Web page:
Wednesday, 19 January 2022
A CHEF and restaurateur has slammed diners who book tables and then don’t turn up.
Antony Worrall Thompson, who runs the Greyhound pub restaurant in Peppard, called “no-show” customers “ignorant” and “mindless”.
He was speaking after 35 people with bookings at his pub on Sunday failed to show up.
In addition, he had to turn away 40 to 50 people because he thought he was fully booked.
Mr Worrall Thompson, who has been running the free house in Gallowstree Road since 2005, said: “We had a few no-shows since we’ve been able to let people inside but it all culminated on Sunday.
“The weather wasn’t brilliant but we don’t book outside anyway. We book for the number of tables we have inside and if people want to sit outside they can.
“I think people booked up to three different restaurants and then on the day decided where to go and forgot to the cancel the others they booked.
“We try to help our regulars and my motto is about finding happiness so when people don’t show up it leaves half the restaurant empty and there isn’t the same buzz and it ruins the atmosphere for other
“It’s bad but we take it on the chin, we’re big boys, but it is a pain in the backside. It’s affecting everyone, not just my chefs but my waiters as they rely on tips and service charges — I could have done with two less staff members that day.”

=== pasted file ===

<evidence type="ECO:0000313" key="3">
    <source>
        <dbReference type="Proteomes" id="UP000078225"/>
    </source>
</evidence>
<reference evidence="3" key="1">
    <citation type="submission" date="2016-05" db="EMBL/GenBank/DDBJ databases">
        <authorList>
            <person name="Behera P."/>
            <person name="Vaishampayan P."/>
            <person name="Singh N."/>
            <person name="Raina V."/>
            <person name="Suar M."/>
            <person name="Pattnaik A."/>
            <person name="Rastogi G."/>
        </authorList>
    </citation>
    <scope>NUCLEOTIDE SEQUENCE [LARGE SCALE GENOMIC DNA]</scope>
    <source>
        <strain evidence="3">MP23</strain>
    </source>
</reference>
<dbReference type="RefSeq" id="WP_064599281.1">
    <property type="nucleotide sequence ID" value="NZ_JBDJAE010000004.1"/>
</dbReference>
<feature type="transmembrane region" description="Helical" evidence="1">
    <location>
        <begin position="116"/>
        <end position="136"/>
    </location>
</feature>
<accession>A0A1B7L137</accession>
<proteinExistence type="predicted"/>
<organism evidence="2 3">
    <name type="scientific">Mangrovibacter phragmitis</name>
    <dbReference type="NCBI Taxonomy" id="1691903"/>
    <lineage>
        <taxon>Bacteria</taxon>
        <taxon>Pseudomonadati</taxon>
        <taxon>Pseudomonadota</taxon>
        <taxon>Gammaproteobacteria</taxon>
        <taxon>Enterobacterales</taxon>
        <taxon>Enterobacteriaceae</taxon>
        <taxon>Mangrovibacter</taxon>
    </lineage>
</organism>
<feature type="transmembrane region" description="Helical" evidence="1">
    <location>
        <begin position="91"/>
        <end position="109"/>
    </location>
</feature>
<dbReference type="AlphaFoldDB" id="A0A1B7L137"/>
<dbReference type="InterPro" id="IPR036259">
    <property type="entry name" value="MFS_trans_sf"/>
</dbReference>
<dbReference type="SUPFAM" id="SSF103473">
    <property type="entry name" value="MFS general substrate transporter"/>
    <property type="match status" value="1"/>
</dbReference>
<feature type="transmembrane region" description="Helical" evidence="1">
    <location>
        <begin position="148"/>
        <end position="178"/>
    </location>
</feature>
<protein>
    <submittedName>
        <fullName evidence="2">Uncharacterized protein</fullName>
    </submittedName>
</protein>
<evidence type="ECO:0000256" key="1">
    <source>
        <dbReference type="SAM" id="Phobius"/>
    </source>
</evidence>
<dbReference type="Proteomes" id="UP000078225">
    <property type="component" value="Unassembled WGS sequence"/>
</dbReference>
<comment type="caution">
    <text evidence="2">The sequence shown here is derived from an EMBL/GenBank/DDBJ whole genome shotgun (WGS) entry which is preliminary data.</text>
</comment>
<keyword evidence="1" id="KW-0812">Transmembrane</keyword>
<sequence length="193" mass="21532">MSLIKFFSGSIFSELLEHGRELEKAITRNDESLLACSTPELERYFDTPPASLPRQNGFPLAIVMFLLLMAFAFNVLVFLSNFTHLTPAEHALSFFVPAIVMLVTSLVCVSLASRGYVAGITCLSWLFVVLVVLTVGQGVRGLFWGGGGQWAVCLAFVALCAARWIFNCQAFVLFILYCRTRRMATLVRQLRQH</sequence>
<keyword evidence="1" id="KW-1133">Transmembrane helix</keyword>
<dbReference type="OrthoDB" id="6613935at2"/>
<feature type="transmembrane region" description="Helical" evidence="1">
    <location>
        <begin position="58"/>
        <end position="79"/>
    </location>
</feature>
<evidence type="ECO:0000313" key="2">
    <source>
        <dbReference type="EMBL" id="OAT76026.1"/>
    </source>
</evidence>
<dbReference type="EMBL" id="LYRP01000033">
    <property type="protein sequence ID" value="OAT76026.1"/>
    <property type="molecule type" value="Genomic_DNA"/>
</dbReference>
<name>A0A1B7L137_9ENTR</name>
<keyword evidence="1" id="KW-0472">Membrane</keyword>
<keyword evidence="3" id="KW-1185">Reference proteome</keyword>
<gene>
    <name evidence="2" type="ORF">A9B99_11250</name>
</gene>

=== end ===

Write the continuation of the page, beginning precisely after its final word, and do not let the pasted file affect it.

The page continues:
The TV chef is now considering adding a booking deposit, albeit reluctantly.
He said: “At the end of the day we’re trying to get people to support local. The no-shows were all newbies, as we call them, so we don’t really want to add deposits unless we have to.
“Maybe a fiver or so but it’s not something I would want to do as we’d probably have to employ another member of staff to handle that. Losing five to 10 customers could be the loss of a profit for some places and we lost 35 so that’s huge.
“If you are booking at a theatre and you don’t turn up you wouldn’t get your money back. Even hairdressers are taking deposits now as they are having similar problems. There are so many different industries where this is a difficulty and people think it doesn’t matter if they don’t show up.”
Mr Worrall Thompson said the pub waits for up to 20 minutes before declaring a booking a no-show and the tables will often stay empty.
“We’re not on the high street, so we can’t so fill the space with walk-ins,” he said. “It’s harder when you’re out in the sticks. Though, to be fair, there is another Greyhound pub so they may have been very busy.”
Mr Worrall Thompson, who runs the pub with his wife Jay, recalled that when he had his Ménage a Trois in London in Eighties and diners didn’t turn up, he would call them at 2am and ask them it was all right to let his staff go home.
“It was taking the mickey and they got upset but in the morning they realised they were wrong and called back and apologised,” he said.
“We wouldn’t be upset if you called to cancel, we take it on the chin and say, ‘thanks for calling’. Nobody minds but people need to get on the phone and tell us. Give us enough notice, four to five hours, if you can.
“Think about us as a smaller business trying to survive. If someone is throwing up last minute, not because of my food may I add, we will understand but if it’s because you woke up hungover and you don’t think you could make it just call as soon as you can and just don’t assume we’ll be fine.”
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